Respect doesn’t wear
Respect doesn’t opt
for role-playing detachment.
Respect doesn’t punish
because it can.
Respect doesn’t abuse,
accuse or allege.
Respect doesn’t start with
fear, hatred or suspicion.
Of the twenty-four participants, twelve were assigned to be ‘guards’ by the simple act of tossing a coin to see whether each person would be a ‘guard’ or a ‘prisoner’. One of the key components of the ‘guards’ uniform was the then popular police custom of wearing mirrored sunglasses, which prevented anyone from seeing their eyes. Philip Zimbardo saw these reflective glasses as part of the process of creating what he termed de-individuation: a social psychological concept whereby the individual losses self-awareness in group situations. In this instance, the ‘guard’ becomes the role they are assigned rather than being themselves, an autonomous human individual with their own personality and behavioural characteristics.
In the middle of the first night, at 2.30am, the new shift of ‘guards’ woke the ‘prisoners’ with loud shrieking whistles to perform the count, in what swiftly became a control ritual to be implemented at any time.
A flash point erupted, on the second day, when one ‘prisoner’ had his bedclothes thrown onto the floor by a ‘guard’ who said that his bed was a mess. The ‘prisoner,’ screaming, lunged at the ‘guard’. The ‘guard’ pushed the ‘prisoner’ off and whilst punching him in the chest called for reinforcements due to the ‘emergency’ in Cell 2.
By the fourth day the ‘guards’ were well into a routine of punishment. As one of them dished out the now standard slow press-ups to one of the ‘prisoners’ he even went so far as to put his foot in-between the ‘prisoner’s’ shoulder blades and stepped hard on the down cycle of the press-up. In his write-up of the experiment, Zimbardo noted he had seen drawings of the guards at Auschwitz doing exactly the same thing.
In the summer of 1692, an extraordinary sequence of events led to twenty people being executed for witchcraft in Salem, Massachusetts. Another four to thirteen, the records are unclear, died in prison before their execution date for the same ‘crime’.
Arthur Miller, after considerable research, wrote The Crucible as a dramatic reconstruction of these appalling events. Written as an allegory for McCarthyism, prevalent at the time in the United States, Miller hit upon the perfect vehicle to warn his society of Senator Joe’s dangerous practice of making unfair accusations which turn into prejudiced allegations.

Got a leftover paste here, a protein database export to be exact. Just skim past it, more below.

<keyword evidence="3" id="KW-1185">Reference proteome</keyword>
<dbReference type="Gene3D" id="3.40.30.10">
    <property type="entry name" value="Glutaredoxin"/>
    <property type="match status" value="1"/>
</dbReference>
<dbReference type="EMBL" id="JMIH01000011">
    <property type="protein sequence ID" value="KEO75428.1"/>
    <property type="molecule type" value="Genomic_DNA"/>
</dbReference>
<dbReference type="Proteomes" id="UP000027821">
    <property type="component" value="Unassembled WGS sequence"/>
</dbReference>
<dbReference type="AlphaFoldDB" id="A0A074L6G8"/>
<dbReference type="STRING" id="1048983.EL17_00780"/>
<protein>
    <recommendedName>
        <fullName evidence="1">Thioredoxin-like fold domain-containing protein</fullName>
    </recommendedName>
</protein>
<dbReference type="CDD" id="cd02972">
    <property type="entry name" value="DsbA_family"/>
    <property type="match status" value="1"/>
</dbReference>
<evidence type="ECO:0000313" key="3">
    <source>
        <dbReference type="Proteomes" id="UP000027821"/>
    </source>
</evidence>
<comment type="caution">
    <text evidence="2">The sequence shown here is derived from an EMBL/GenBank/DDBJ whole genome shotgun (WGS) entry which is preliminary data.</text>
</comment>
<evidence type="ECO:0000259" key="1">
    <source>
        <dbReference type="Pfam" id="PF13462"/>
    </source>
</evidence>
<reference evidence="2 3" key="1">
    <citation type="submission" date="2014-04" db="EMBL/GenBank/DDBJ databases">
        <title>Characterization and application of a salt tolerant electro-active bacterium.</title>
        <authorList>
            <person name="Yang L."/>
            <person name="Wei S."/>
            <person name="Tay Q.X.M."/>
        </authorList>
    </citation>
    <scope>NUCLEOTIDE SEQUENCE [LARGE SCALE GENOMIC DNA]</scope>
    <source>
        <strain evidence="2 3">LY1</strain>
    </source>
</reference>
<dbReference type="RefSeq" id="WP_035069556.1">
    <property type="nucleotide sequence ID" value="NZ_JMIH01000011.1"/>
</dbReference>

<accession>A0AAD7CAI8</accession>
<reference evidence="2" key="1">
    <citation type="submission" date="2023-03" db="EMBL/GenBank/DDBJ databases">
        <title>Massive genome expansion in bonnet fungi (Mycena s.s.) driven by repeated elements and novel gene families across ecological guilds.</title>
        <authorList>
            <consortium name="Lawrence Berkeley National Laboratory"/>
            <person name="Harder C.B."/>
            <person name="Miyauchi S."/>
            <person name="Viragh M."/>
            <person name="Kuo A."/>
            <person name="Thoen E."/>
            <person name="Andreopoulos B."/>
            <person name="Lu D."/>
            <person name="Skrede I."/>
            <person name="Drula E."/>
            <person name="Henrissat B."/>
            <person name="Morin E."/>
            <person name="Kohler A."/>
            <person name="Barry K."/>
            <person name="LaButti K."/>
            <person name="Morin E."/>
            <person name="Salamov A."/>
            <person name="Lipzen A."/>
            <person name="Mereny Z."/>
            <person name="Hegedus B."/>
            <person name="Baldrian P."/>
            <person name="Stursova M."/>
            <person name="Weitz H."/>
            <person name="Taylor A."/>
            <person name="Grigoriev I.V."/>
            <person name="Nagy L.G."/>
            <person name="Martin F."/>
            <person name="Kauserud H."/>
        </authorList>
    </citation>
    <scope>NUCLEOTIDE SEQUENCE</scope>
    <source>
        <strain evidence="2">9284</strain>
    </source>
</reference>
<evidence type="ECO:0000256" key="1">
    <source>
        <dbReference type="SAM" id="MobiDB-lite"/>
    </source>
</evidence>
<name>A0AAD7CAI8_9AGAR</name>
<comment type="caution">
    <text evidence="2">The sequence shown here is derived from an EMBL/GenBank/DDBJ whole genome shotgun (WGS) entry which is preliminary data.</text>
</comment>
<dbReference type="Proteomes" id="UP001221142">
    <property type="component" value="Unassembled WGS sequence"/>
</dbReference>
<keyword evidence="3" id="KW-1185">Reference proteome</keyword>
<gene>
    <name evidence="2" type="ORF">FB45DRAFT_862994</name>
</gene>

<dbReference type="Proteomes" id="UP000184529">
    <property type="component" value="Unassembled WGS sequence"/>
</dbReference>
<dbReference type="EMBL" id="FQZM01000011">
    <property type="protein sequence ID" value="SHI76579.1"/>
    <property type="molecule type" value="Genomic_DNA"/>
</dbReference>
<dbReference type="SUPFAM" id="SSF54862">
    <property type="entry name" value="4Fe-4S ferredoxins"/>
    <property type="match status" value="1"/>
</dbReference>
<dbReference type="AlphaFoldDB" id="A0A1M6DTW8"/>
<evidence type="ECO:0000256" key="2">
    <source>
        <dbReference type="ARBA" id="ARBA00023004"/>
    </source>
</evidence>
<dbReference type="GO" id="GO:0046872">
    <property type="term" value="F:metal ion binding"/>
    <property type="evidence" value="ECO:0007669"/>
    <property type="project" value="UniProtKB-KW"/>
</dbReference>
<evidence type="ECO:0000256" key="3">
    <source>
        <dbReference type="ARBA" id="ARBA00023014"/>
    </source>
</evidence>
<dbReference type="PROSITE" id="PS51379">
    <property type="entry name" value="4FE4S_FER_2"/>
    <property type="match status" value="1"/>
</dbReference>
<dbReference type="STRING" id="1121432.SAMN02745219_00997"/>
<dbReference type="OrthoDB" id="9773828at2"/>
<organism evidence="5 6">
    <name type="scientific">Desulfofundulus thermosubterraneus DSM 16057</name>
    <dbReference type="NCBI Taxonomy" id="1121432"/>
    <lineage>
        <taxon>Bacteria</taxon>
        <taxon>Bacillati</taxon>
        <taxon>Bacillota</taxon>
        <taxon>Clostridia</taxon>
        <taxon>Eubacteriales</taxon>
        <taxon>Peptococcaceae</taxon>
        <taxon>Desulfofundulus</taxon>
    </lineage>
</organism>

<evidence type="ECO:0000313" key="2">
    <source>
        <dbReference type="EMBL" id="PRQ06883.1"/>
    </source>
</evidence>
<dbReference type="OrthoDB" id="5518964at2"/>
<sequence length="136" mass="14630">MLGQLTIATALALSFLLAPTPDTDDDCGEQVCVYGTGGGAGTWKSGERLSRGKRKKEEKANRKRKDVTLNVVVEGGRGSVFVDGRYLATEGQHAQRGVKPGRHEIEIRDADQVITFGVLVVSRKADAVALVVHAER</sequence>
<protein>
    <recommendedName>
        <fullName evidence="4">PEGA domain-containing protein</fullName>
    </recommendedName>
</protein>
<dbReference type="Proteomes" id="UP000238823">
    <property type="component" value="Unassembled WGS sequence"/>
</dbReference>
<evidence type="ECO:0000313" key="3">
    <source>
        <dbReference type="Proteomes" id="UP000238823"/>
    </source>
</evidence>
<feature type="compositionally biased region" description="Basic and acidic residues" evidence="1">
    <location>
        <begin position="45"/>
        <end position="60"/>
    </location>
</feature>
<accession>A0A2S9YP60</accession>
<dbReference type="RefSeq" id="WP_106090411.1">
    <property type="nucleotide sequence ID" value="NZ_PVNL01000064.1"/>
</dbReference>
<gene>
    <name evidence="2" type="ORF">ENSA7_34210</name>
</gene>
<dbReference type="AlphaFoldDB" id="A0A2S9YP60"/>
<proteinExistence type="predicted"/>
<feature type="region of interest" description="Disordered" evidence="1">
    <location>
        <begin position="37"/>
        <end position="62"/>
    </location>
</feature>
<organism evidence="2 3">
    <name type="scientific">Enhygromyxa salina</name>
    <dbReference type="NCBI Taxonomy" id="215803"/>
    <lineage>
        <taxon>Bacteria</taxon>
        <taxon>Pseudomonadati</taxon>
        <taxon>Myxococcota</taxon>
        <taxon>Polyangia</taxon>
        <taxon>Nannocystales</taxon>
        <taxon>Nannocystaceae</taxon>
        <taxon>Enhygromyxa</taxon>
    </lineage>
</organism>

The plot of The Crucible hinges upon a group of girls, aged eleven to seventeen, caught dancing in the woods with Reverend Parris’ slave-girl, Tituba. The problem being that Tituba was seen to be waving her arms over an open fire, possibly incanting and some of the girls were naked as they danced. From the moment of their discovery a spiral of accusation, suspicion, revenge, land-grabbing and a battle between principles and self-preservation emerges. The religious powers that be, instead of calming the situation, drove the whole community into the now infamous Catch-22 situation: confess to witchcraft or be executed. In their eyes, of course, this meant being damned to an eternity in hell after, presumably, being driven from their home as a witch, or instant death. A choice that shows the pernicious power of accusation.
Miller saw that in such climates, political opposition starts to take on an ‘inhumane overlay’ which for the dominant power justifies the rejection of all normal modes of civilized discourse. When fuelled by authority, the grip of dehumanisation infects and runs rampant like a plague.
Consequently, when the urge comes to be suspicious of our neighbour, or the person fleeing persecution from their own country, we should resist and stay true to more ethically minded principles that uphold our humanity through small but vital acts of respect and kindness. Hopefully, then human dignity will not be pushed face down in the mud.